blades, whose inclination can be adjusted with an accuracy of 0.5 degree. Thus, flat bale surfaces can be achieved and the straw bales can be placed directly on top of each other without mortar, avoiding open joints. When making the dome, the bales had to be bent to form an arch. The bales of the eight vaults were erected above formwork. The dome, however, was built without formwork but aided by a rotation guide developed by FEB that held the bale in the correct position until it was stabilised by wooden pins. Vaults and dome were covered inside and outside by 5 cm of earth plaster, applied in three layers on either side. The “valleys” between the vaults on the exterior were filled with straw bales and with bags stuffed with foam glass gravel. The roof was covered with an EPDM roof membrane. To prevent the substrate from sliding, it was put in polyethylene bags. These bags were then stacked and sprinkled with wild grass seeds. The rammed earth floor was insulated with 50 cm expanded glass gravel and the façade with 30 cm cellulose flakes. The vault cross section with 36 cm upright straw bales, 2 × 5 cm clay plaster, 12 cm substrate and vegetation layer has an U-value of 0.134 W/(m² · K), while near the filled “valleys” an U-value of approx. 0.08 W/(m² · K) is achieved. The windows have a three-layer glazing, the acrylic glass skylight dome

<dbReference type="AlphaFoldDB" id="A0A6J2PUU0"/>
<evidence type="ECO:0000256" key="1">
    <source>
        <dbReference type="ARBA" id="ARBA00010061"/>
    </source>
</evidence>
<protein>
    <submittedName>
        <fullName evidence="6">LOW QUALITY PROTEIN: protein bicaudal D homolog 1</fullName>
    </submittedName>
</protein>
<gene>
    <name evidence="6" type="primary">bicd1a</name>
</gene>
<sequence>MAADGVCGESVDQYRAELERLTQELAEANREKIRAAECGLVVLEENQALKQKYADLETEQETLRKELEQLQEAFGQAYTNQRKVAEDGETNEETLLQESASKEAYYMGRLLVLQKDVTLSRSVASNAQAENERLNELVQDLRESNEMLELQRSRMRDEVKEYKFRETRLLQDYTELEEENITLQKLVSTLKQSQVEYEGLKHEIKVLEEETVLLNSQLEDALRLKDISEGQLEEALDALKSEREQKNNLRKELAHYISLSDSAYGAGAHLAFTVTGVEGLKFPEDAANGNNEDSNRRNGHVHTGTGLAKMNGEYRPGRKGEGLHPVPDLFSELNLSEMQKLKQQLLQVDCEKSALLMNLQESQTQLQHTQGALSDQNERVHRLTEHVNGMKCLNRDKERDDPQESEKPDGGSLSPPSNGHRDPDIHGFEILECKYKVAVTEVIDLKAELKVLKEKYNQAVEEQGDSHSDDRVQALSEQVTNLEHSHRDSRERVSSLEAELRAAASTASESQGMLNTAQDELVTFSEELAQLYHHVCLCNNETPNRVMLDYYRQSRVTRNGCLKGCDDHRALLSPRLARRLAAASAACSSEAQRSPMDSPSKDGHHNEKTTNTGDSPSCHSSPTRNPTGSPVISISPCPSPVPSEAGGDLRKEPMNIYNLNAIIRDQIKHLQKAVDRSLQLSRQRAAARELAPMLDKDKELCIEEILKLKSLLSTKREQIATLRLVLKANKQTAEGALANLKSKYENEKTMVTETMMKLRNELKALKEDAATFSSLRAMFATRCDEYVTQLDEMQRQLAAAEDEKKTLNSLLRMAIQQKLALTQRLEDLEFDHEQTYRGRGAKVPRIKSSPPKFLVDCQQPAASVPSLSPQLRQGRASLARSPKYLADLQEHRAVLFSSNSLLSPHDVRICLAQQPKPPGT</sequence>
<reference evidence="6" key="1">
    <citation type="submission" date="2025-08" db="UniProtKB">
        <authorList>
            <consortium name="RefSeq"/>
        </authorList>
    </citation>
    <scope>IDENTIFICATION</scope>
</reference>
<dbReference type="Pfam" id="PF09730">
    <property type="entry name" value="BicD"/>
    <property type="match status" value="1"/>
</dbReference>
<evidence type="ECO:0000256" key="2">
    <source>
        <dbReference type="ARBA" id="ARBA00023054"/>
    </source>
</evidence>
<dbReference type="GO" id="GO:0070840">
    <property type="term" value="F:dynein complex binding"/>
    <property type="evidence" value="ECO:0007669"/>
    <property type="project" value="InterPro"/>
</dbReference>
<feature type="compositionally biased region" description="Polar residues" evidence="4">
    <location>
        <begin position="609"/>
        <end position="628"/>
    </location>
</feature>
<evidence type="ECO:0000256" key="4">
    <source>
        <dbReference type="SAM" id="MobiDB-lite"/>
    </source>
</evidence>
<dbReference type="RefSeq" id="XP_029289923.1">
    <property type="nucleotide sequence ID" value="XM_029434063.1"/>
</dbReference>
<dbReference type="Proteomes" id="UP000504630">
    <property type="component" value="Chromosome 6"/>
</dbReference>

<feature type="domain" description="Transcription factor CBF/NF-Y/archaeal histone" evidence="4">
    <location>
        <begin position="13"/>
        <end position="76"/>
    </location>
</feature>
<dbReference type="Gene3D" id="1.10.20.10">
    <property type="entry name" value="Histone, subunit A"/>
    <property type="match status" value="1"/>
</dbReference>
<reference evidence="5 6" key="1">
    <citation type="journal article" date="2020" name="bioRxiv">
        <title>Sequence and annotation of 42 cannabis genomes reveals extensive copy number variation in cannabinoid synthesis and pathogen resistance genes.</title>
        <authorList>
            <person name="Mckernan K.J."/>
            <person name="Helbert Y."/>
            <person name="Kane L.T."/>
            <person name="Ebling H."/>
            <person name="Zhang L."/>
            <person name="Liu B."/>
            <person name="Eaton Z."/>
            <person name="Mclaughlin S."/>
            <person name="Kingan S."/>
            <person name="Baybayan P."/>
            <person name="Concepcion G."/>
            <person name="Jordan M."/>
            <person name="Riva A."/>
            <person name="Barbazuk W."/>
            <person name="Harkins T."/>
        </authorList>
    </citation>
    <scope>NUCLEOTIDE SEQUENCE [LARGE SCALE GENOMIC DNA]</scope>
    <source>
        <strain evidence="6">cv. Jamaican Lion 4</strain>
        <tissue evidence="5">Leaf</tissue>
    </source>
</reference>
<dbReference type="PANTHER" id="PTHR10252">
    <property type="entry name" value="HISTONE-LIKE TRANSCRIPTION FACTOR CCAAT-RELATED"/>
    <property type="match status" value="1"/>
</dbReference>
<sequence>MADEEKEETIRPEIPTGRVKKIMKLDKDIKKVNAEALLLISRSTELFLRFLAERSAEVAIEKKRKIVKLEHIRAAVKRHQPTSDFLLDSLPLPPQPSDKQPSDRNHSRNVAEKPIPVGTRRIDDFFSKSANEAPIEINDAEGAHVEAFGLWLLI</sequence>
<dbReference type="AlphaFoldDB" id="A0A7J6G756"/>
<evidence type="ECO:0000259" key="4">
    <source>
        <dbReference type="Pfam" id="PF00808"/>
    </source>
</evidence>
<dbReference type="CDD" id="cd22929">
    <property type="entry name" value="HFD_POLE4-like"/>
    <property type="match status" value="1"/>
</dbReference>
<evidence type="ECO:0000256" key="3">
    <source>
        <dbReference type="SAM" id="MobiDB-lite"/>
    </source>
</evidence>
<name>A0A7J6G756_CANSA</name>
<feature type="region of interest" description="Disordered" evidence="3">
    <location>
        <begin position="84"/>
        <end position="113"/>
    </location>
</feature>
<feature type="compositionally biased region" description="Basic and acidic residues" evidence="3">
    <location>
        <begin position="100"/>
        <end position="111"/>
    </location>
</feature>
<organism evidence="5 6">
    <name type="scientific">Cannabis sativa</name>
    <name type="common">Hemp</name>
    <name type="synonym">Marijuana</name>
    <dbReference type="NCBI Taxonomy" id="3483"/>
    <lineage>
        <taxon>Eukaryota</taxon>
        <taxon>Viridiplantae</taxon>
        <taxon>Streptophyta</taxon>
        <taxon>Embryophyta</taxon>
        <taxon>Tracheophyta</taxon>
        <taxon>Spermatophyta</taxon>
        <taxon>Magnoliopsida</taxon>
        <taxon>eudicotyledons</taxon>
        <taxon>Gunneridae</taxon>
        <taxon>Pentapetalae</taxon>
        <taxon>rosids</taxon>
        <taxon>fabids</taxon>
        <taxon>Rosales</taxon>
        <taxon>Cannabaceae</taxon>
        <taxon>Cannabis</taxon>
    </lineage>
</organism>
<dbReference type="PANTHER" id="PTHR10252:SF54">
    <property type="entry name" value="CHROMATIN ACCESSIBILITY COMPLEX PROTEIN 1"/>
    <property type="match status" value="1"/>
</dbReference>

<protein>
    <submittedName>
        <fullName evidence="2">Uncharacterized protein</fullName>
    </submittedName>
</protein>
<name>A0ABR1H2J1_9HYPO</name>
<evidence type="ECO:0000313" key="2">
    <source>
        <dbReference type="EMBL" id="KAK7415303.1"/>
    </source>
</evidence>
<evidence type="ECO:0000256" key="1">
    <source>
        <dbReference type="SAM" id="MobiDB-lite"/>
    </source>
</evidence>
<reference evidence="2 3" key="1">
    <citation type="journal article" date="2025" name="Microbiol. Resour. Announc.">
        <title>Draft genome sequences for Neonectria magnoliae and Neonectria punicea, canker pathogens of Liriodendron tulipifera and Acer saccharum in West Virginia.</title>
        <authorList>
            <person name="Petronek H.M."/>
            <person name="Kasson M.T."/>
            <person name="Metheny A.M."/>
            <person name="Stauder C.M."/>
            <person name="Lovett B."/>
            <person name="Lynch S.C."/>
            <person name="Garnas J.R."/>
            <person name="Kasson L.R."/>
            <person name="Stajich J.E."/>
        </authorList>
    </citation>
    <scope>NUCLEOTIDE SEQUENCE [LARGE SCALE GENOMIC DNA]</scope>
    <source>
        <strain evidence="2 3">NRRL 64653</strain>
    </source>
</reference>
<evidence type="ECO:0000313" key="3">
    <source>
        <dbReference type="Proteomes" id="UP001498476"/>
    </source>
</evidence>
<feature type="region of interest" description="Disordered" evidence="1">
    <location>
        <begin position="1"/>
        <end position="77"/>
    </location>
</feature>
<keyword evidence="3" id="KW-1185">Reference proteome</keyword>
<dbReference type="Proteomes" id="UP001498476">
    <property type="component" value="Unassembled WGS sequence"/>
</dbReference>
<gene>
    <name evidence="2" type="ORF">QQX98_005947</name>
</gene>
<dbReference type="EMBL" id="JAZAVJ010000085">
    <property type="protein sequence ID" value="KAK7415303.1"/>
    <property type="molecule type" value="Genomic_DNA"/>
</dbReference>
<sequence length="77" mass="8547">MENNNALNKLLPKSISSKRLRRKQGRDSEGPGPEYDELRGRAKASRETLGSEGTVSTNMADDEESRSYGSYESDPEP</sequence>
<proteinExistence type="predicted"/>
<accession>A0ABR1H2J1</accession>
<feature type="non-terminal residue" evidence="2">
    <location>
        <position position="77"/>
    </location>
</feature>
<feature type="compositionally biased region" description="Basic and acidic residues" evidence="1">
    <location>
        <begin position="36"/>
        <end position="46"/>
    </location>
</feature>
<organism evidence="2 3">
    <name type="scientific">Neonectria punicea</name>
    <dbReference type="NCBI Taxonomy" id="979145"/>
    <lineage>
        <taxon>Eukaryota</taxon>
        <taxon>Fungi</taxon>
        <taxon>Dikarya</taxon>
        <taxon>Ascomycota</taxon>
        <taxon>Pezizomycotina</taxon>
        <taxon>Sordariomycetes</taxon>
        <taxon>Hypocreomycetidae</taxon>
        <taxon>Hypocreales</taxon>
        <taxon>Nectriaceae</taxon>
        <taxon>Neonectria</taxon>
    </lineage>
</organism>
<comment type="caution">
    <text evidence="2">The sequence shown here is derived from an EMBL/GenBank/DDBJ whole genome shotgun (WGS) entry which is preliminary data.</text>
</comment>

has a four-layer glazing. Even if the outside temperature drops to -11 °C, only 1600 W of heating power is needed. The supply air is warmed up by the exhaust air in a heat exchanger and channeled through the ring beam, which also serves as an air duct, to the eight vaults. The roof structure does not comprise an internal vapour barrier because it was assumed that the outer earth plaster layer would sufficiently absorb condensation humidity in the winter and then release it again during the summer. To monitor the moisture in the straw, 12 sensors were installed. Measurements after three years showed that the humidity inside the bales did not exceed 14 %. The building was realised during two workshops of two weeks each.